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MAPS & LOCATION
Description of Zamfara State
The state of Zamfara is located in Nigeria's far northwest. Gusau is the capital of the state of Zamfara, and Bello Matawalle is the governor. This region was a part of Sokoto State up until the year 1996.
The Hausa and Fulani peoples make up a large percentage of Zamfara's population. The majority of Zamfarawa live in the Anka, Gummi, Bukkuyum, and Talata Mafara Local Governments. The Gobirawa people largely made up the population of Shinkafi Local Government. The Gobir Kingdom was the original home of the Gobirawa people. People from the Burmawa ethnic group live in Bakura, whereas the Fulani populate Bungudu, Maradun, and Gusau, and can be found all across the State. The majority of the people in Chafe, Bungudu, and Maru are of the Katsinawa, Garewatawa, and Hadejawa ethnic groups. Birninmagaji is home to the Fulani people of Alawan Shehu Usmanu, whereas Kaura Namoda and Zurmi are home to the Alibawa.
It shares borders with the states of Sokoto, Kebbi, and Niger to the west, and the Republic of Niger to the north, south, east, and west. According to the census conducted in 2006, its total population is 9,278,873. It is divided into fourteen different local government entities.
Zamfarans have fought for independence for decades, but it wasn't until 1996, during the late military dictatorship of General Sani Abacha, that the state of Zamfara—covering 38,418 square kilometers—was officially separated from Sokoto State. Jibril Yakubu was the first Governor.
Like Kano, Katsina, Gobir, Kabi, and Zazzau, the area now known as Zamfara state was once part of a larger state. Early people in Zamfara were supposed to be huge hunters. Dutsi, the original capital of Zamfara, was the site of their first permanent colony. It reaches the south-western bend of the River Ka and the north-western bend of the River Rima. The city-state of Zamfara was founded in the 11th century and lasted until the 16th. The kingdom's capital has moved around to several locations including Dutsi and Birnin Zamfara depending on its fortunes.
Its original capital, Birnin Zamfara, was destroyed by the Gobir Kingdom in the first part of the 18th century, and by the middle of the 19th century, a new capital had been created in Anka. Cities like Yandoto in Zamfara attracted a lot of academics because they were commercial and academic hubs. As a result of Usman dan Fodio's jihad in 1804, the area was annexed to the Sokoto Caliphate. Usman Danfodiyo actually made his home in Sabon Gari, where Sarkin Zamfara Abarshi had previously erected a garrison headquarters from which he had fought Gobir and Kabi in the early stages of his Jihad.
After the end of British colonial rule, the burgeoning town of Gusau became a major transportation hub. During the Gowon Administration, new states were formed, and the Zamfara Kingdom eventually became a member of the North West State and then the Sokoto State.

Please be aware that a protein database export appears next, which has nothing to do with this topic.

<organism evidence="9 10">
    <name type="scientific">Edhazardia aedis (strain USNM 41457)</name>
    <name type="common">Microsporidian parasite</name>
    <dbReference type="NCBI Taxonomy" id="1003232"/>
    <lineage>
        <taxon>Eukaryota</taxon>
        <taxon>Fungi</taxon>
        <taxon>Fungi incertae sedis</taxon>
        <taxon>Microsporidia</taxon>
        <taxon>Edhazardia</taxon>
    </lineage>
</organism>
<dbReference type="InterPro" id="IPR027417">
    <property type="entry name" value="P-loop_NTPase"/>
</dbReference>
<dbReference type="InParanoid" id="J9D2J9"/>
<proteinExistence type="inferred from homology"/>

Located on the Sokoto River, the city of Gusau serves as the capital of the Zamfara state. A key collection station for cotton and peanuts (groundnuts) farmed in the area, it flourished after the advent of the railway from Zaria, 110 miles (180 km) southeast, in 1927. Although cotton ginning, weaving, and dying have been commonplace in the area for centuries, the town did not get its first modern textile mill until the 1960s. Also constructed were a seed-oil mill and a soybean-meal processing plant. Tobacco (produced in the Sokoto River floodplains in Talata Mafara, 60 miles [96 km] northwest of Gusau), cotton, textiles, peanuts, poultry, and goats are also exported to Zaria from Gusau. In addition to millet, sorghum, rice, cowpeas, beans, and vegetables cultivated in the floodplain, the Hausa and Fulani inhabitants of the town rear cattle, sheep, donkeys, horses, and camels.
In addition to Federal University Gusau, there is a college for women that prepares them to teach (2013). Thanks to its numerous medical facilities, including hospitals, a health office, a dispensary, and a maternity clinic, the city serves as a major medical hub for a large surrounding area. The major railroad between Kaura Namoda and Zaria passes through Gusau, and there is also a secondary highway between Talata Marfara and Funtua that passes through the city. 2016 estimates place the population of the governing jurisdiction at 528,400.
Temperatures in Zamfara reach beyond 38 degrees Celsius (100.4 degrees Fahrenheit) throughout the months of March and May due to the region's tropical environment. The rainy season begins in late May and continues through September, whereas the dry, mild Harmattan season runs from December through April. March and April, right before the first rains, are the hottest months in Zamfara. When the rains come, the temperature drops significantly.
The state relies heavily on agriculture and gold mining for its economy. Since cereals and legumes can't be grown without irrigation, "farming is our pride."
Eighty percent or more of the population works in some aspect of the agricultural sector. Millet, guinea corn, maize, rice, groundnut, cotton, tobacco, and beans are among the country's primary agricultural exports. Agriculture in the state is a source of pride because it provides residents with food, raw resources, and jobs for the state's youth.